Thursday 26 November 2020

Mango (Gabon, 1962)

You know how excited I get about a well-designed stamp, or something with great use of colour, or an image that expresses so much more than just a dignitary and a price? Well: imagine how excited I am right now as I introduce to you: a triangular stamp! From Gabon!

From what I can tell, this isn’t your general common or garden mango. This is in fact the Irvingia gabonensis, otherwise known as the African mango, the wild mango, dika, odika, andok or obgono. Alongside their fruit, they produce nuts which are rich in fat and protein. Traditionally, wild mango trees were just that – they pollinated via passing animals like gorillas and elephants, and were not systematically planted because it was believed that it took 15 years for them to bear fruit. They only really started to be planted and domesticated in the 1990s. Reductions in the numbers of elephants and gorillas led to a reduction in the distribution of wild mango, so there is now a moratorium on logging these trees in Gabon until 2034.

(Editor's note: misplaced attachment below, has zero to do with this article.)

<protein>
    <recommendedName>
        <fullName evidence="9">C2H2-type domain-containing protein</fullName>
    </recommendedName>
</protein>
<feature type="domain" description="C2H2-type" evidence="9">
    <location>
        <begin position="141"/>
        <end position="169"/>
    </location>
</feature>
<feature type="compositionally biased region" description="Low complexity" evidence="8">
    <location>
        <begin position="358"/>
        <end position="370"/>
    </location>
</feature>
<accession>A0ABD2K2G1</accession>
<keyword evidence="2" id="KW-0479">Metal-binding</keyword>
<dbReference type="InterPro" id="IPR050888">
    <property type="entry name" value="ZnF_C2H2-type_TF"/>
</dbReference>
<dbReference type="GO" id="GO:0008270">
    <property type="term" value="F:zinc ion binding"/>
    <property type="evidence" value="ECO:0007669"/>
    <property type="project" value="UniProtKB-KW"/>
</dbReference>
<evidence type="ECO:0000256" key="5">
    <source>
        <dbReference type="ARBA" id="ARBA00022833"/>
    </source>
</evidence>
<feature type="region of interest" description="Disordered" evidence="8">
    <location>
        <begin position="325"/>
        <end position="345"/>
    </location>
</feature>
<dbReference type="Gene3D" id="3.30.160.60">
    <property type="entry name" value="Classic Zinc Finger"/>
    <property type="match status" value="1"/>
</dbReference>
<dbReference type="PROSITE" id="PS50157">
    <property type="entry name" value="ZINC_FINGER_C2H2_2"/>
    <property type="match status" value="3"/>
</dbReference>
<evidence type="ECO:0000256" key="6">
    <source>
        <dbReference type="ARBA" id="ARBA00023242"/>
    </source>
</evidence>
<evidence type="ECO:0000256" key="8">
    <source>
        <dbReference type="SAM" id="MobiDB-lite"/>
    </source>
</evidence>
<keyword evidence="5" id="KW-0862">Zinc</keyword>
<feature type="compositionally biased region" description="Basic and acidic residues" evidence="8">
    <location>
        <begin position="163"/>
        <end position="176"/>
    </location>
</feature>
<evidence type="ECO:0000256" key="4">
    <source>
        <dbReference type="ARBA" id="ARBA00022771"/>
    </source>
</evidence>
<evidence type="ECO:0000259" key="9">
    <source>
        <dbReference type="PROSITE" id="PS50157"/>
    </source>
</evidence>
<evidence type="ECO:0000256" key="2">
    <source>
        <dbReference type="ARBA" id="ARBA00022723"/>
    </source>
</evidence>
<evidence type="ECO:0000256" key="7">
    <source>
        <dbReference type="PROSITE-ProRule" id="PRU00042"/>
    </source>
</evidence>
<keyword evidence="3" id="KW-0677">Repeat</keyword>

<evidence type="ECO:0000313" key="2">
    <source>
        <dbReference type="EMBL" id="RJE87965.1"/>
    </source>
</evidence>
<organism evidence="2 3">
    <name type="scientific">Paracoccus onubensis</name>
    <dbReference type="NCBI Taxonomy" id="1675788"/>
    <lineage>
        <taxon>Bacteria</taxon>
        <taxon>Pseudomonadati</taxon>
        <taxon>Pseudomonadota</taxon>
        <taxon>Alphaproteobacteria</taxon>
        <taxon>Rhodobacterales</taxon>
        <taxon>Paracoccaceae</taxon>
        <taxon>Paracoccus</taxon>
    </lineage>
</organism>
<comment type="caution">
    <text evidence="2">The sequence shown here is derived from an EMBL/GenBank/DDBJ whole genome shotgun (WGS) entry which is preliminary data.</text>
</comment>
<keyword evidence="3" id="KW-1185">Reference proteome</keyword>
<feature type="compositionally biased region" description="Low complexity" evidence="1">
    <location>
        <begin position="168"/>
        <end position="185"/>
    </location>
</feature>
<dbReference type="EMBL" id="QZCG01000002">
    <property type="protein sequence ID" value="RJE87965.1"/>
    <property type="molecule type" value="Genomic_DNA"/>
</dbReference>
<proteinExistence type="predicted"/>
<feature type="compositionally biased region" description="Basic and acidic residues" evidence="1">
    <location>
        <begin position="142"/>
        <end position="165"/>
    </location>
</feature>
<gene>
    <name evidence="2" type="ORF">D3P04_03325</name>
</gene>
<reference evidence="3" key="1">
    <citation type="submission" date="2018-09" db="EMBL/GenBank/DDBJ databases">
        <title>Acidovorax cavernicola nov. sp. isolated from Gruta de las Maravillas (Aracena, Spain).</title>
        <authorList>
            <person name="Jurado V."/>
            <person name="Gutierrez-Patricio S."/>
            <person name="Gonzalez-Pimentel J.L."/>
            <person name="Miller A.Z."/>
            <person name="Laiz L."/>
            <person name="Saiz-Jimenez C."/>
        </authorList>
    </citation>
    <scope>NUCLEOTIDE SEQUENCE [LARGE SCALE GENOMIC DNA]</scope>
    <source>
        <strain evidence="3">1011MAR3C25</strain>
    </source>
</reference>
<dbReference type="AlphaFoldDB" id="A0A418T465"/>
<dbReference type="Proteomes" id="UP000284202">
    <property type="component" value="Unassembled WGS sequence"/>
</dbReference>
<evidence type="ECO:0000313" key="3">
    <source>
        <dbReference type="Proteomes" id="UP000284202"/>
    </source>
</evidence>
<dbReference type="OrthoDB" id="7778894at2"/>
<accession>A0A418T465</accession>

For completeness, I should tell you that the first triangular stamps were issued in the Cape of Good Hope colony (now South Africa) in 1853. Perhaps if paper resources are scarce, it’s more efficient: two stamps for the same amount of paper. That said the Gabon stamp pictured is pretty sizeable, so this one might be more about design than anything else.

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